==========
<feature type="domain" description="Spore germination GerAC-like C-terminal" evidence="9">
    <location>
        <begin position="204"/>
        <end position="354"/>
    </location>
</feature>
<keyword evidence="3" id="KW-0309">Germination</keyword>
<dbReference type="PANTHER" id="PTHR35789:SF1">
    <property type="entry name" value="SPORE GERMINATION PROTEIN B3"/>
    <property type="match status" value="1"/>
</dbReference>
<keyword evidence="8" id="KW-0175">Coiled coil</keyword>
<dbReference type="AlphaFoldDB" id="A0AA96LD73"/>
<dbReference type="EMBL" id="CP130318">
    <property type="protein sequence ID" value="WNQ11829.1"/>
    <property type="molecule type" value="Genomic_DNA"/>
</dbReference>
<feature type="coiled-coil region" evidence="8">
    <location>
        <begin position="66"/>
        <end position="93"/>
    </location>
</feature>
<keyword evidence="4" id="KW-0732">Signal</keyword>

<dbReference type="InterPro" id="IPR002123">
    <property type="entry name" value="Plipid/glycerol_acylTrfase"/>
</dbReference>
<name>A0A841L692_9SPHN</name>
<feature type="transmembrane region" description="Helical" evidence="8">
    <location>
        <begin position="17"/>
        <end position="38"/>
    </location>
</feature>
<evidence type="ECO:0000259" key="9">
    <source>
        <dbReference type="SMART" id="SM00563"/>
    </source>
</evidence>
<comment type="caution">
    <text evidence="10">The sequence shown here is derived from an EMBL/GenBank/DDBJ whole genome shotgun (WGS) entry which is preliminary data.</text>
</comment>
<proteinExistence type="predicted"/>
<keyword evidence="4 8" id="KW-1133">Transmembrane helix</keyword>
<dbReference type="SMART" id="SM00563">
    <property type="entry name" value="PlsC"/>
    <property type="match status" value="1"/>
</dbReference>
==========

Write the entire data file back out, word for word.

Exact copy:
<feature type="domain" description="Spore germination GerAC-like C-terminal" evidence="9">
    <location>
        <begin position="204"/>
        <end position="354"/>
    </location>
</feature>
<keyword evidence="3" id="KW-0309">Germination</keyword>
<dbReference type="PANTHER" id="PTHR35789:SF1">
    <property type="entry name" value="SPORE GERMINATION PROTEIN B3"/>
    <property type="match status" value="1"/>
</dbReference>
<keyword evidence="8" id="KW-0175">Coiled coil</keyword>
<dbReference type="AlphaFoldDB" id="A0AA96LD73"/>
<dbReference type="EMBL" id="CP130318">
    <property type="protein sequence ID" value="WNQ11829.1"/>
    <property type="molecule type" value="Genomic_DNA"/>
</dbReference>
<feature type="coiled-coil region" evidence="8">
    <location>
        <begin position="66"/>
        <end position="93"/>
    </location>
</feature>
<keyword evidence="4" id="KW-0732">Signal</keyword>

<dbReference type="InterPro" id="IPR002123">
    <property type="entry name" value="Plipid/glycerol_acylTrfase"/>
</dbReference>
<name>A0A841L692_9SPHN</name>
<feature type="transmembrane region" description="Helical" evidence="8">
    <location>
        <begin position="17"/>
        <end position="38"/>
    </location>
</feature>
<evidence type="ECO:0000259" key="9">
    <source>
        <dbReference type="SMART" id="SM00563"/>
    </source>
</evidence>
<comment type="caution">
    <text evidence="10">The sequence shown here is derived from an EMBL/GenBank/DDBJ whole genome shotgun (WGS) entry which is preliminary data.</text>
</comment>
<proteinExistence type="predicted"/>
<keyword evidence="4 8" id="KW-1133">Transmembrane helix</keyword>
<dbReference type="SMART" id="SM00563">
    <property type="entry name" value="PlsC"/>
    <property type="match status" value="1"/>
</dbReference>